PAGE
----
Foghorn Stringband, |
Outshine the Sun
Erynn Marshall & Friends,
If nobody's getting rich at oldtime music -- stringband sounds prominently (though not solely) associated with Appalachian folk tradition -- nobody seems to want to stop playing it. It flourishes in both the usual places and the unexpected ones (Brooklyn, N.Y., for one curious example). Some of it is an impure strain that might better be called neo-oldtime. Still, there's plenty of the old-sounding stuff out there, as witness two outstanding discs up for review.
The Foghorn Stringband hails from Portland, Ore., part of the Northwest's vibrant folk-roots scene. Though the band is new to me, Outshines the Sun is the group's seventh album. Clearly -- sadly, too often the case -- I've been missing something. The Foghorns have the superior chops of the late, lamented Highwoods String Band, along with the Highwoods' irresistible high spirits. The current band evolved from a duo composed of mandolinist Caleb Kauder and fiddler Stephen "Sammy" Lind into its present four-member lineup with the acquisition of two women, Canadian bassist Nadine Landry and guitarist Reeb Willms from Bellingham, Wash.
Recorded live in Kauder's house over the course of several evenings, Sun boasts both a fittingly homey feeling and a song-and-tune repertoire that only those deeply versed in the music could have found their way to. The most familiar songs -- four from the Carter Family catalogue: "Distant Land to Roam," "Gospel Ship," "Homestead on the Farm," "Over the Garden Wall" -- are the sorts of selections no sane listener would find objectionable. The last, the penultimate cut (of a generous 21 total), generated the pleasant thought that I had never heard it done quite like this before. The Foghorns capture the sweetly arcane charm of courtship in a lost era of American life. Written in 1879 as a minstrel-stage piece, it is amiably devoid, in lyric or performance, of anything that might hint at modernity. I suppose one could say that makes it deeply weird, and it does, but it's a good weird.
Aside from the above, a particular favorite of mine is the beautiful -- and beautifully played -- "Jones' Waltz." I'm glad to encounter Ervin Rouse's "Sweeter Than the Flowers," among the most emotionally compelling of hillbilly songs about death and Mother. If the album's sound, captured on a single microphone, is not exactly state-of-the-art studio quality, it provides an oldtime sonic ambience that only enhances the sensation that the music is coming from another time, another place, over the mountains and far away.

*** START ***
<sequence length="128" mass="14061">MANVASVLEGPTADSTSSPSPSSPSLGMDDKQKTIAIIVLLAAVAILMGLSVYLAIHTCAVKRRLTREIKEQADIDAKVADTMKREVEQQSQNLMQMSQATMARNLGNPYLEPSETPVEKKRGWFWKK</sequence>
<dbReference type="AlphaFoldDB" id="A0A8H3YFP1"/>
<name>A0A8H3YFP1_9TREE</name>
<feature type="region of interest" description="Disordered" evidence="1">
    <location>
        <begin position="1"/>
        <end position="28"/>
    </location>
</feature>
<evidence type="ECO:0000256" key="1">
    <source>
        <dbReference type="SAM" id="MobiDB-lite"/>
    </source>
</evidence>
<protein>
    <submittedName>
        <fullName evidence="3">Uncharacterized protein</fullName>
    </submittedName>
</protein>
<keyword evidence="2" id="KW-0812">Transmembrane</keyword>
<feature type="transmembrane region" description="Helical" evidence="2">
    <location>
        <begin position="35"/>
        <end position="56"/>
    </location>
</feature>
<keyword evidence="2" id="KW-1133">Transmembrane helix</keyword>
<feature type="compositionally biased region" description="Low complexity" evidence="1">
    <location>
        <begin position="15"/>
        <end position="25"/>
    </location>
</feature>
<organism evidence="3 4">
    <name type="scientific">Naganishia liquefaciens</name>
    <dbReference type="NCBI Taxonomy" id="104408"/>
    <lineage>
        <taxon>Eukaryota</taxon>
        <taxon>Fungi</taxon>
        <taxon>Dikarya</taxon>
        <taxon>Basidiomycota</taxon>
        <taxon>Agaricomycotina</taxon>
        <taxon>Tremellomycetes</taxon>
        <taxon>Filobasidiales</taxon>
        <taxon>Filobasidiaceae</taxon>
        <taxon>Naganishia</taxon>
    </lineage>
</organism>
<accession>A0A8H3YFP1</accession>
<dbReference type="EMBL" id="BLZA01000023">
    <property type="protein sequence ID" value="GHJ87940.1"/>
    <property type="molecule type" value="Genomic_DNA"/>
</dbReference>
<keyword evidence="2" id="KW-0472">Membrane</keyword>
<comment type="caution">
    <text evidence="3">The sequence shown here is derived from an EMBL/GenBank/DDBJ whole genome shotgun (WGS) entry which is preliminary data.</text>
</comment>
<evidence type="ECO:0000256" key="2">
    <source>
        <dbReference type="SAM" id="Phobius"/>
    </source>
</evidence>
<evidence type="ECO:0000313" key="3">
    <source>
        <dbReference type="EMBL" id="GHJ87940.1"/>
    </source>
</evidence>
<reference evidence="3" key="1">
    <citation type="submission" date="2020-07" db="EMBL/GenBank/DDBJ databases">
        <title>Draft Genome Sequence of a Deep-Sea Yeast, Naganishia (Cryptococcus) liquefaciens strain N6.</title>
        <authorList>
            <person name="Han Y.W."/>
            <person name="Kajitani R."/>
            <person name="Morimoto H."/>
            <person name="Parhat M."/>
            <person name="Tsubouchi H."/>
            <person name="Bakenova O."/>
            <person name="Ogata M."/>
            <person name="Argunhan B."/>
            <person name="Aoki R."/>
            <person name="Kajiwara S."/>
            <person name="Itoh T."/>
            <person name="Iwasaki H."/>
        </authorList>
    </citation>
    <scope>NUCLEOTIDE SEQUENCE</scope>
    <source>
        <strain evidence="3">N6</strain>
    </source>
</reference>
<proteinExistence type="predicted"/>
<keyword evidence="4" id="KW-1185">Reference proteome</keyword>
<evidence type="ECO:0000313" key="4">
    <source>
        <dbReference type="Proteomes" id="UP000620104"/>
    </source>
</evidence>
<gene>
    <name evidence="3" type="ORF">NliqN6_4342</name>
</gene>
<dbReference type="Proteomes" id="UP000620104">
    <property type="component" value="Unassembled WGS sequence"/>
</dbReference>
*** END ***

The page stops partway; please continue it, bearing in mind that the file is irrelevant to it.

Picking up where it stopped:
Tune Tramp -- 20 cuts of Erynn Marshall's fiddle, joined by musical compatriots scattered over the continent -- offers up one delight after another. The concert commences with a stately, distinctive two-fiddle arrangement of the well-traveled "Bonaparte's Retreat," with New Hampshire's greatest cowboy musician, Skip Gorman, before it moves on to a variety of tunes and songs from folk, early-country and Cajun sources.
A recurring presence on the recording (he's responsible for the title track) is Marshall's companion Carl Jones, a well-regarded player of stringed instruments, songwriter and authority on traditional Southern music. While Jones and Marshall live in music-rich Galax, Va., Marshall grew up in British Columbia where she was a member of the Haints Old Time Stringband with Pharis & Jason Romero. They cut one album, the memorable Shout Monah, prior to going their own ways (my review appears here on 3 April 2010). Happily, like Marshall, the Romeros continue to record on their own (see my 5 January 2013 review of a couple of their albums).
Marshall's fiddling is melody driven and extraordinarily evocative, never coming across as a distant technical exercise. As I type, I am hearing "Trouble on the Mind," which seems to manage at once the conveyance of sorrow and warmth. Another standout, "Railroad Runs Through Georgia," serves as the melodic template for a comic Uncle Dave Macon song whose title escapes me, but this version conjures up another kind of mood, a exhilarating sensation of travel by train across a mountain landscape. "Rovin' Gambler" (done here with Mac Snow's vocal and guitar) has to be among the most-recorded American folk songs, but this one feels uniquely wonderful.
Anywhere you go on this fiddling highway, you're going to meet some nice folks and have a splendid time. Tune Tramp does honorably by a tradition that, against all the odds, seems as joyously alive as ever.
music review by
30 March 2013
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